As the weather warms up, the B.C. government is reminding drivers to share the road with horses and riders, especially in rural areas.
“Horses and their riders are recognized road users in the Motor Vehicle Act,” the province said in a news release.
Last year, the government improved its signage to alert drivers to use extra caution, allow extra room and be courteous when passing horses and riders. Signs remind drivers and riders to “share the road,” as they do with cyclists and pedestrians.
The reminder comes as the Cariboo Country Carriage Club is preparing to host a carriage driving competition in 70 Mile House this weekend, May 21-22, at the Huber Farm. The club, which trains horse-drawn carriage drivers on roads in and around 70 Mile House, lobbied for the signs in 2011.
The club hosts a bulk of the carriage competitions in B.C.
“It really does benefit because people know that’s there as a warning so if they see them they slow down,” said Dennis Huber.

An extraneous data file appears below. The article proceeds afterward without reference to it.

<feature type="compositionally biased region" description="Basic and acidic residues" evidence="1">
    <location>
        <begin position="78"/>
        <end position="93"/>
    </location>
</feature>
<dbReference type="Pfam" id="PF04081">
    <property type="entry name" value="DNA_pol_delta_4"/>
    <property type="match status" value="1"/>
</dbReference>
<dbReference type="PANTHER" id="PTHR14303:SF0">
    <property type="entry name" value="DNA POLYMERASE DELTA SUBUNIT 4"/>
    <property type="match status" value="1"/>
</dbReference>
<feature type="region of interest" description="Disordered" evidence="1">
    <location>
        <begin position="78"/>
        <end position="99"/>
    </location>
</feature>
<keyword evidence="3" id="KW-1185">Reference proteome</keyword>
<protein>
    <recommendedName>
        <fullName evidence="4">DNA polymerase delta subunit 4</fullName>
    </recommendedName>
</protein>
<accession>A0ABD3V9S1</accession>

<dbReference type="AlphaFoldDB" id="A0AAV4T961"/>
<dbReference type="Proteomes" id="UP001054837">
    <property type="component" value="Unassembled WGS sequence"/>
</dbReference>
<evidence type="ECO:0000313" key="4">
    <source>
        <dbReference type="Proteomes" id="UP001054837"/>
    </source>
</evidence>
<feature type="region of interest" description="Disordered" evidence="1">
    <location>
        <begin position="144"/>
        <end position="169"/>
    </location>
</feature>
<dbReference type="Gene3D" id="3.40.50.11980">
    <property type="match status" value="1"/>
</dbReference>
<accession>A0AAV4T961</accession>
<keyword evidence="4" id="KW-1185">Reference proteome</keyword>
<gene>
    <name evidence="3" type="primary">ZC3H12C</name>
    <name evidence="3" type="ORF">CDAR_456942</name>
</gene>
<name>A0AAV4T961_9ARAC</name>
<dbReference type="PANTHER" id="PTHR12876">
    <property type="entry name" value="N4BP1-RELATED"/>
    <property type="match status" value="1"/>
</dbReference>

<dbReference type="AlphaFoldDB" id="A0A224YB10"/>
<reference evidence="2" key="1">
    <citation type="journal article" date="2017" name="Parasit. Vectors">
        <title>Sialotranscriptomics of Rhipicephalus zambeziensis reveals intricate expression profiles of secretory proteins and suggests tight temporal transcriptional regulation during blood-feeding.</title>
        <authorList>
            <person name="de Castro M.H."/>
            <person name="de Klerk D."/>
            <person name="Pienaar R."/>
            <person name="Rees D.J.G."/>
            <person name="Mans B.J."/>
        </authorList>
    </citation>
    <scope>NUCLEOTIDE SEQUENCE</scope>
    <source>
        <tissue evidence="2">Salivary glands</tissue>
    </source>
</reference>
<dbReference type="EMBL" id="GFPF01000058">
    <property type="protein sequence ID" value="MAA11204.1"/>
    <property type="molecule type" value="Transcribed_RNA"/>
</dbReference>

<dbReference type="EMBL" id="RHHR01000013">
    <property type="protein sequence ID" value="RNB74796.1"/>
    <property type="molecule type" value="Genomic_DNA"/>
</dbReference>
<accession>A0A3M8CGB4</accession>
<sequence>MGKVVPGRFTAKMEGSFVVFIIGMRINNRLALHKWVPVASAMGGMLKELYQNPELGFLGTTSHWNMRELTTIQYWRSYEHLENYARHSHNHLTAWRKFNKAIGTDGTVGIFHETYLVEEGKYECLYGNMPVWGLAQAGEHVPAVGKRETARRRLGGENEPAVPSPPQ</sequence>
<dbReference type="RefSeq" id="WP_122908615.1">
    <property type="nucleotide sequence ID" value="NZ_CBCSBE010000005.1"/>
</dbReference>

The signs, a collaboration between the ministry and the Horse Council of B.C., are available for any regions that want to improve awareness in areas where horseback riding is popular.
Huber said they will be lobbying to put up more signs around the province, noting they would be useful in areas like Lone Butte or Buffalo Creek. He noted areas on Vancouver Island and in Quesnel and Telwa are also looking into it.
“They could be all over the place before too long,” he said.
The province urges horse riders to use caution and stay alert for diverse road users, even when signs are not present. They should also take care when travelling on narrow roads or in times of low visibility, such as dusk or dawn. Riders should wear reflective vests, as well as outfit horses with high-visibility leg bands when possible.